to the question, “What do we know about…?” We already have plenty of streams of news; we also need repositories of knowledge around news topics. As Jimmy explained this to me, it will have the value of a wiki (and Wikipedia) in a new platform built to purpose. Finally, of course, I am delighted to see news services that respect and collaborate with the public. I am listed as an adviser, personally. You can sign up here. The post Jimmy Wales’ new Wikitribune appeared first on BuzzMachine.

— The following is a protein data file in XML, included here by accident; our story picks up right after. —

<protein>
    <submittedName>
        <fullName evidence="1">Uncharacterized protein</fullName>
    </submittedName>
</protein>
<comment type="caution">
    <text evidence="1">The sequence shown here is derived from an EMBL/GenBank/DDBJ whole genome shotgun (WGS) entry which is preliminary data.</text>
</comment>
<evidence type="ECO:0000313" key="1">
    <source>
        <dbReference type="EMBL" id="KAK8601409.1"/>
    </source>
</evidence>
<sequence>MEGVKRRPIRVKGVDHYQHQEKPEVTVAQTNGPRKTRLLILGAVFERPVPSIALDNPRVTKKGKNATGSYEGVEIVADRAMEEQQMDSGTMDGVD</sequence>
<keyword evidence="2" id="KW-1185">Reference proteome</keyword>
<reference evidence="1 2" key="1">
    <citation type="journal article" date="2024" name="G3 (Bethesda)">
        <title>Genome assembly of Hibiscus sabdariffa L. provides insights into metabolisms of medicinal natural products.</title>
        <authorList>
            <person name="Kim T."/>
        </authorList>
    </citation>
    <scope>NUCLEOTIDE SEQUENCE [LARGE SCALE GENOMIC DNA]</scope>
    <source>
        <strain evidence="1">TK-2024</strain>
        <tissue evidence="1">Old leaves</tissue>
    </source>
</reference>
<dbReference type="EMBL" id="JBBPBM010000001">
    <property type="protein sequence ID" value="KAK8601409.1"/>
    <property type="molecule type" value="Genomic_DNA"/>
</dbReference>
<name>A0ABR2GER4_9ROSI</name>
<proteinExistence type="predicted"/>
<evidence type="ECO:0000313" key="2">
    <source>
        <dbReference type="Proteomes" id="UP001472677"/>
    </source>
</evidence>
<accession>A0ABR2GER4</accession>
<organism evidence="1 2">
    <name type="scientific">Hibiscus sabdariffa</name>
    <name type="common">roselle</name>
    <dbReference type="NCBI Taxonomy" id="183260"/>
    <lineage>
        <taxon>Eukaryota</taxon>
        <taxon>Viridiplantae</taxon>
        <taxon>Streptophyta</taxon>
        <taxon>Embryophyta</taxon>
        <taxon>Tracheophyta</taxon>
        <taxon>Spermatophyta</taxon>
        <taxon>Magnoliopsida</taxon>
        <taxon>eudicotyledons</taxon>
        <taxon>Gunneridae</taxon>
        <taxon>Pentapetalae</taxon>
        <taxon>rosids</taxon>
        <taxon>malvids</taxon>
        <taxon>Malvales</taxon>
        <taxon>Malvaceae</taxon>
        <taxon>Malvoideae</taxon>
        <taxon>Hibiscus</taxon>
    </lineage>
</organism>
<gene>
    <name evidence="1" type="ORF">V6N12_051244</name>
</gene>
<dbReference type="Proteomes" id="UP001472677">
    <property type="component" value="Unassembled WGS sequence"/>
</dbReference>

Jimmy Wales changed encyclopedias and news while he was at it. And now he’s at it at it again, announcing a crowdfunding campaign to start Wikitribune, a collaborative news platform with “professional journalists and community contributors working side-by-side to produce fact-checked, global news stories. The community of contributors will vet the facts, help make sure the language is factual and neutral, and will to the maximum extent possible be transparent about the source of news posting full transcripts, video, and audio of interviews.” The content will be free with monthly patrons providing as much support as possible, advertising as little as possible. I’m excited about this for a few reasons: First, I see the need for innovation around new forms of news. Next, I want some news sites to break the overwhelming and constant flow of news and allow us in the public to pull back and find